One of the things I’m most proud of (other than my new excitement about running, which is something I never thought I’d enjoy, much preferring always dance as exercise, but suddenly find exhilarating – I am obsessed already – and that my aching, transforming body is as sensual as the feeling of my hair growing so long now that it tickles the backs of my elbows as I walk) is my ability to operate on blind faith. I don’t even know if ‘blind’ is the right word; if it’s about seeing versus unseeing, or seeing versus non-seeing, then any blindness is contingent and deliberate. It’s more about knowing, anyway, perhaps. Knowing is stronger than belief. I spent a whole term writing essays in epistemological philosophy, once, but the previous sentence was the crux of it (I think). I know that working on knowing is one of the bravest and most essential thing one can do, when so much is in contrast with what appears around us, and patience goes hand in hand, and I think it takes a sort of training (but the sort of training that can become complete just as easily in the blink of a seeing eye as it can by mantra/affirmations/sitting/self-convincing/listing/ritualising).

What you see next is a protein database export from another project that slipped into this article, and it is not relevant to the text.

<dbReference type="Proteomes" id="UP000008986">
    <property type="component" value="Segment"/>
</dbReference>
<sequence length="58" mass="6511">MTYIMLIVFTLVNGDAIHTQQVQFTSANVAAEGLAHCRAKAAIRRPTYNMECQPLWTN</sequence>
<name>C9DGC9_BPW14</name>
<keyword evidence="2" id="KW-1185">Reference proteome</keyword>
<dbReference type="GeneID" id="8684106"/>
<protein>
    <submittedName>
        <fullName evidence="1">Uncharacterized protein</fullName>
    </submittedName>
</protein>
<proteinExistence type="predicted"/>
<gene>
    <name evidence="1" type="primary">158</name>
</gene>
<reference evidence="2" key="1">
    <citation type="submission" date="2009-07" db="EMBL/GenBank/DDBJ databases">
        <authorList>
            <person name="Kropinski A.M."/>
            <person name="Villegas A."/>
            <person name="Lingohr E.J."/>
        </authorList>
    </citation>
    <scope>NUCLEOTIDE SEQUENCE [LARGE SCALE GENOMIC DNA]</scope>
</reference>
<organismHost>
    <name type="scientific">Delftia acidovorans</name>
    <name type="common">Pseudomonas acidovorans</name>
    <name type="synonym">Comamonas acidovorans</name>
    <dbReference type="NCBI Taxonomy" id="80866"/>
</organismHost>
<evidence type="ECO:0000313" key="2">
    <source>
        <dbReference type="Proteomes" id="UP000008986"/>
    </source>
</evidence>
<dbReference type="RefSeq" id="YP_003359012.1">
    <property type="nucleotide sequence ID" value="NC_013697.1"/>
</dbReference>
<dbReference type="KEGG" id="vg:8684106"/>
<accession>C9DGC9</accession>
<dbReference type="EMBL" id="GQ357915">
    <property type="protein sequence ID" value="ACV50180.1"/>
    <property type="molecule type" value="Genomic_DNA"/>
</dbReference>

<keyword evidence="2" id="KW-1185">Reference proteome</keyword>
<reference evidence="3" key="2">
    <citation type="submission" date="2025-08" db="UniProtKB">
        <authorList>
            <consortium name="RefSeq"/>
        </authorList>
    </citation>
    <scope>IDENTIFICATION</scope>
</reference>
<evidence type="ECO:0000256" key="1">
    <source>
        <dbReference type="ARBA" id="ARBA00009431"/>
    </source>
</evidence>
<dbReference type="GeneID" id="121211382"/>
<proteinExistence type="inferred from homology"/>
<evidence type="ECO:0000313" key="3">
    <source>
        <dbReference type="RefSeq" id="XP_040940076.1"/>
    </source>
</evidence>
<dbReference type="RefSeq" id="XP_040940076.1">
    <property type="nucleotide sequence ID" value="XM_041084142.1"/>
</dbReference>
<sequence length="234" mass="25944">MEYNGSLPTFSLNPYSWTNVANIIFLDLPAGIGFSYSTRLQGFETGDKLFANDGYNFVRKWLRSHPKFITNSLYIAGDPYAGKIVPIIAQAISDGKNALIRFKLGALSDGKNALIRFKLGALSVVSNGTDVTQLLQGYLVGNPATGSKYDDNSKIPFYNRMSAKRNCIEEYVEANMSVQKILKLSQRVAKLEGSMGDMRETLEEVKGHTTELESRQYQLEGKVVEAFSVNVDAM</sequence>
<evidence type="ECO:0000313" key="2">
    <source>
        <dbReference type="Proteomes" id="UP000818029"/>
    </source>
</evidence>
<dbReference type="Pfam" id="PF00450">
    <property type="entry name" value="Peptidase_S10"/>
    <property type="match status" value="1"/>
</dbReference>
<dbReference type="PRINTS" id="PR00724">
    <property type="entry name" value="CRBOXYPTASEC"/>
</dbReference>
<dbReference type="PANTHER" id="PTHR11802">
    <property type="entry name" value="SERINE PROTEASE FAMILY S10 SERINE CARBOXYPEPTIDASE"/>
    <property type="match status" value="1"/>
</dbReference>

One silly example: I booked a holiday to a Greek island the other day because I knew I needed to go, and I knew a recent foray into sadness needed some respite and a clash of something nonsensically right. I can’t (if you consider my bank balance as evidence) afford to go. I can (if you consider my absolute intention to make this work mixed with my denial of current facts) afford to go, however. Continue reading